Earlier this month, a band of prominent economists sent an open letter to Bill Clinton and Morihiro Hosokawa, urging the President to forget about numerical trade targets and advising Japan's Prime Minister to resist them. Let's hope they don't listen. Snaps David Hytha, managing director of wireless systems at AT&T Japan Ltd.: "Economists have yet to unveil a model that makes sense of Japan."
Well put. For two decades, Japan's incessant trade surpluses have defied every macroeconomic prediction and prescription. They have damaged key areas of U.S. manufacturing and soured American goodwill toward Japan. Even Japanese now question the wisdom of past trade policies. "What do people mean by Japan's success in America?" muses Takashi Kiuchi, chairman of Mitsubishi Electric America Inc. "We have very little support in the U.S. community."
Despite the objections of free-market economists, trade agreements with explicit goals stand out as the only bright spots in this grim record. Take the U.S.-Japan chip accord of 1986, which combined market-opening steps with a goal of 20% foreign share in Japan. Before the pact, recalls William O. Howe, an Intel Corp. director and former president of its Japanese unit, "there was a lot of sentiment that Intel would never make a dime in Japan, so why bother?" In the accord's wake, combined U.S. chip sales in Japan have tripled, to more than $3 billion.
MUCH TO DO. No wonder American managers in other high-tech sectors are intent on duplicating that success. "Measurable results" has become a rallying cry for U.S. negotiators in the so-called Framework talks in Tokyo in mid-October. As the discussions advance toward a January deadline, the U.S. will experiment with various approaches for measuring success in areas such as computers, telecommunications, and medical equipment.
In some sectors, nothing more is needed than strengthening an existing agreement. In 1992, for example, Japan pledged to give American computer companies a fairer crack at Japanese government contracts--a market worth as much as $10 billion a year. The figure includes billions of dollars worth of high-end gear for government offices. But the accord should be expanded to include thousands of personal computers Japan intends to install in public schools throughout the country. Some of those will be paid for by a slice of Japan's new, $120 billion pump-priming package. Companies such as Apple Computer Inc. and IBM argue that 40% of those outlays could be devoted to buying American PCs, which are competitive by any measure of price and performance.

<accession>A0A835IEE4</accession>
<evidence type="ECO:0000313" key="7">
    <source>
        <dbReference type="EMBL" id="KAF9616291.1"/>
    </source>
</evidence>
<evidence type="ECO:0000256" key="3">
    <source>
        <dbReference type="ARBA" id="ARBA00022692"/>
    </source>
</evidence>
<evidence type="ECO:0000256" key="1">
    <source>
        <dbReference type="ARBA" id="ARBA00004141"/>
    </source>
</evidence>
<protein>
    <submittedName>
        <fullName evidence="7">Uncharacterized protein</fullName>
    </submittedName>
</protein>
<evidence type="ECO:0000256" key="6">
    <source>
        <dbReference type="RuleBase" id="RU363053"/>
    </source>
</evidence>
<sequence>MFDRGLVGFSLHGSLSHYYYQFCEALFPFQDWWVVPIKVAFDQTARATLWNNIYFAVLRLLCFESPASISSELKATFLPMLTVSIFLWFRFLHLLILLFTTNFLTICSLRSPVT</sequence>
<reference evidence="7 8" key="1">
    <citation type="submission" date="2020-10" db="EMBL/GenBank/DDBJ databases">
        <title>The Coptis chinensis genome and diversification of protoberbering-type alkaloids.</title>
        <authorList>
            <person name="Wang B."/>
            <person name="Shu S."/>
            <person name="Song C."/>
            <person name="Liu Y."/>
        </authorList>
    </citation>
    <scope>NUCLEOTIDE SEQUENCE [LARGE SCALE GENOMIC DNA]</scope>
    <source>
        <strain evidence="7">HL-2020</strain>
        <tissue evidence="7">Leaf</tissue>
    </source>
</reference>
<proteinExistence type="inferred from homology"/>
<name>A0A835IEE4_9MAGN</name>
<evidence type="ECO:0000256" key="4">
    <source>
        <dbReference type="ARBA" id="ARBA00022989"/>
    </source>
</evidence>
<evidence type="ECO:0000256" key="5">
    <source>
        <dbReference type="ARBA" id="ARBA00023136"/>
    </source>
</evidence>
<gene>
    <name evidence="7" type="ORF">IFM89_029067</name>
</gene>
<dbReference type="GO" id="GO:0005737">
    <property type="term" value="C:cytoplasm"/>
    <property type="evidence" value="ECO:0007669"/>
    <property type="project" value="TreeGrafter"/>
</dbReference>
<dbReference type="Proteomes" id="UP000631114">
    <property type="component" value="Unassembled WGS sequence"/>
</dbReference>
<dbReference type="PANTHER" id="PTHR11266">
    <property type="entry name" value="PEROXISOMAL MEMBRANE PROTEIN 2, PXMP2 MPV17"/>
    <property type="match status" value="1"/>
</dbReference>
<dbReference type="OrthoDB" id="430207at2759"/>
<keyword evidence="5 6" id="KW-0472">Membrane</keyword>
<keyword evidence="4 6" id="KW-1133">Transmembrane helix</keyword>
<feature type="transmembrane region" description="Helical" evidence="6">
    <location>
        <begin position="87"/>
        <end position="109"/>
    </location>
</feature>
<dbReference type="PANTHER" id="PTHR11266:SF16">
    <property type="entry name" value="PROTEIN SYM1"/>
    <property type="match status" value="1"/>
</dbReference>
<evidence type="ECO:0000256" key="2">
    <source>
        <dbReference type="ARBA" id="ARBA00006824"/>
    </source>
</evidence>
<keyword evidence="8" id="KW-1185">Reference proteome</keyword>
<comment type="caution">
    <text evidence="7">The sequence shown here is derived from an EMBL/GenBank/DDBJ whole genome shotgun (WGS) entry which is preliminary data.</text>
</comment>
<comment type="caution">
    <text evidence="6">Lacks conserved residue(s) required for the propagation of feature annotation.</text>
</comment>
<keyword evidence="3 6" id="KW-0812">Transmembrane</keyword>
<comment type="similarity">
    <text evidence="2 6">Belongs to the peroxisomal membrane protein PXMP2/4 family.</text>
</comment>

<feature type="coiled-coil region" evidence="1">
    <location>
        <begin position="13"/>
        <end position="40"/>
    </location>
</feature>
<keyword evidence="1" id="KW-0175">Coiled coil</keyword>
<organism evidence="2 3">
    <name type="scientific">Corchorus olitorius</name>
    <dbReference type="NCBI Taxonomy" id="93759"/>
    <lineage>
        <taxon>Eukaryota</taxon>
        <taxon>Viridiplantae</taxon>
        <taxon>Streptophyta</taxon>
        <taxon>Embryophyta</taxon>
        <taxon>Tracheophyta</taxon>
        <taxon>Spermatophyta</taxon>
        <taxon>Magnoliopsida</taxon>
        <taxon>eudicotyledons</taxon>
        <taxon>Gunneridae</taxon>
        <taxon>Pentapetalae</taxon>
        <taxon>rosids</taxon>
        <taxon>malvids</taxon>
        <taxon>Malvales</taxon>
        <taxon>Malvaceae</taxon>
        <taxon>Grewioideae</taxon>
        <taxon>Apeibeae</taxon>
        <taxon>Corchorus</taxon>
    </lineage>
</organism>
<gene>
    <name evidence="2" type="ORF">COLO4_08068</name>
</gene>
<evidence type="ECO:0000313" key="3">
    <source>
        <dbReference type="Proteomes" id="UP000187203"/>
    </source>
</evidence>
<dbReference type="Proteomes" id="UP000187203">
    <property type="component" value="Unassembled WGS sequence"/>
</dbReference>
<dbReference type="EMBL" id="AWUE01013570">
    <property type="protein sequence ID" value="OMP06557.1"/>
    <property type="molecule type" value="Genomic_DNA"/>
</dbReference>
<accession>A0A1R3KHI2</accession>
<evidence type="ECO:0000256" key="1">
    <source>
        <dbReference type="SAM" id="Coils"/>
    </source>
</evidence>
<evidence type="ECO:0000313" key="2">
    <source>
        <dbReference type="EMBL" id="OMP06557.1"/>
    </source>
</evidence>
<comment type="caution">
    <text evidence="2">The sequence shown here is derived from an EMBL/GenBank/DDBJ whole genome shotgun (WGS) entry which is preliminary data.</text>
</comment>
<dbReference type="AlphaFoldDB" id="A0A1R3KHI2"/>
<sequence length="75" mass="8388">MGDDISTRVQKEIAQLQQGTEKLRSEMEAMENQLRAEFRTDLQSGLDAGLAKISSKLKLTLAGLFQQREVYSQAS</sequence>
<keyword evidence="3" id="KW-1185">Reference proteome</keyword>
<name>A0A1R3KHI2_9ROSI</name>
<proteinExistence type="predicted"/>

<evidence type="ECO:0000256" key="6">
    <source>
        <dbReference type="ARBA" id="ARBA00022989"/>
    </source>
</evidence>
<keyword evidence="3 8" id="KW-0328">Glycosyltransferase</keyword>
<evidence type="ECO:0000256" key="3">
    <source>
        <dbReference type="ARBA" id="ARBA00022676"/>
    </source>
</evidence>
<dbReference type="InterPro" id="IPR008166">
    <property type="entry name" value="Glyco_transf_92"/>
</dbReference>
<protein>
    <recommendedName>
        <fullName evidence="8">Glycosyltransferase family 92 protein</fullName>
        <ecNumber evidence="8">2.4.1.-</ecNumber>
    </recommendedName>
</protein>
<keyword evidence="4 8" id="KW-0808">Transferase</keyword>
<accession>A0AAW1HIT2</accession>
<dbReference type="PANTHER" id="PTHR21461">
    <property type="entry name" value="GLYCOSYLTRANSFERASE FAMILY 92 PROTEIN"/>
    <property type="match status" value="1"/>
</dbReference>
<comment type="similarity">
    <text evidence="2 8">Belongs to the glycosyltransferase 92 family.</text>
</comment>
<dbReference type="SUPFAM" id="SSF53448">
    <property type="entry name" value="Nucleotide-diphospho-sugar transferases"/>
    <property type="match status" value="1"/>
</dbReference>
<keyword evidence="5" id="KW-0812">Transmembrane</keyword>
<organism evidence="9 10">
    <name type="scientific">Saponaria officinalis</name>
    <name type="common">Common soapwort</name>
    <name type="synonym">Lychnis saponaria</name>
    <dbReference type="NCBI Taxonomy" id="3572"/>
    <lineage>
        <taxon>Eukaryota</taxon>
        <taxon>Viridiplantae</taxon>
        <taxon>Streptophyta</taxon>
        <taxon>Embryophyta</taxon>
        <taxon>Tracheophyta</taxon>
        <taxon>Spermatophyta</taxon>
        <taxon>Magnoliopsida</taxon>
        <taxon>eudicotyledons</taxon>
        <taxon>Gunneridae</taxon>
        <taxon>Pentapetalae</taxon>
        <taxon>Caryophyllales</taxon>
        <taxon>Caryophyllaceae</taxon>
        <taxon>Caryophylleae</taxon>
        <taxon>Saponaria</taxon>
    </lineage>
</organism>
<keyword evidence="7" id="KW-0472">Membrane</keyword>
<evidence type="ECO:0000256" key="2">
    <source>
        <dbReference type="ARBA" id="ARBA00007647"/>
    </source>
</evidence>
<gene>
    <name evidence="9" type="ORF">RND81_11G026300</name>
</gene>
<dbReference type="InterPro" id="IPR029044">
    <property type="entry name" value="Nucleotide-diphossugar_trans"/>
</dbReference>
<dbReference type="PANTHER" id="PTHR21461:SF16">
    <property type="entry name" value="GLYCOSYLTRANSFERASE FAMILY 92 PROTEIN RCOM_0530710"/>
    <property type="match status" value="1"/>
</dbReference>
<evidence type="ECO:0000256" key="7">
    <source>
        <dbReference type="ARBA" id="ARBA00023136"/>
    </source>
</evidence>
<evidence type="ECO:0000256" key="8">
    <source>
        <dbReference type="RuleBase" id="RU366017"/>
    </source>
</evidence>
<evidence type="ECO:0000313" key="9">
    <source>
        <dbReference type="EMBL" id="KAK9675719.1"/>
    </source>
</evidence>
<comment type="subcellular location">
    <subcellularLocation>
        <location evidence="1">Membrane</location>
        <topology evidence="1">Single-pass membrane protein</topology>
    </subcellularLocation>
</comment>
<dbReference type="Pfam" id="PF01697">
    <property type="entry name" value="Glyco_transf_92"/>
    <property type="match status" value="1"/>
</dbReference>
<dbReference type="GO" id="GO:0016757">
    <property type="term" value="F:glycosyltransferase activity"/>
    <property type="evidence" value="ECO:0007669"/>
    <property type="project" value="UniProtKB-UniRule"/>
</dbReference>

Market-share goals may be the only way to tackle emerging-technology areas that will soon account for billions in sales. Take the fast-moving field of digital telecommunications. Over the next two years, Japan's postal authorities will start parceling out radio frequencies for the next generation of digital cordless telephones, known as handyphones. Soon after that, quasi-governmental Nippon Telegraph & Telephone Corp. could begin massive investments in fiber-optic phone and data highways. While U.S. companies such as American Telephone & Telegraph Co. and Motorola Inc. are leaders in both areas, neither superior technology nor marketing brilliance guarantees results. Only a bilateral deal is likely to do so. "You obviously can't set sales goals for products that don't exist," says a source close to the Framework talks. "Market-share targets may be the only solution."
Setting such targets is less of a problem than economists may think. Typically, negotiators study U.S. industry performance in a "neutral" market, where American and Japanese companies are evenly matched, and then contrast it with how U.S. companies fare in Japan. The results are rarely satisfactory to the U.S. Today, American suppliers of ultrasound, computer tomography, magnetic-resonance imaging, and other medical gear have a 21% stake of the $10 billion Japanese market. Sounds pretty good--until you consider that America's worldwide share, not including the U.S., is 49%.
Of course, market-share goals shouldn't overwhelm other tactics. In some cases, counting share points could prevent U.S. companies from exploiting fields where they have an edge. Take cable TV and all the digital services it promises. In Japan, regulatory excesses have created a landscape of struggling cable companies as stunted as a bonsai garden. That has opened a window for giants such as Time Warner, Nynex, and Britain's Cable & Wireless, which are coaching Japan on how to diversify cable programming. Now that they're in on the ground floor, U.S. business could take off as long as there is a level playing field. "Our primary interest is deregulation," says William H. Crawley, managing director of Nynex Corp.'s Japan unit.
But U.S. products that thrive without Washington pushing for specific results in Japan are the exception. In most cases, numerical targets are the best--indeed the only--way to go.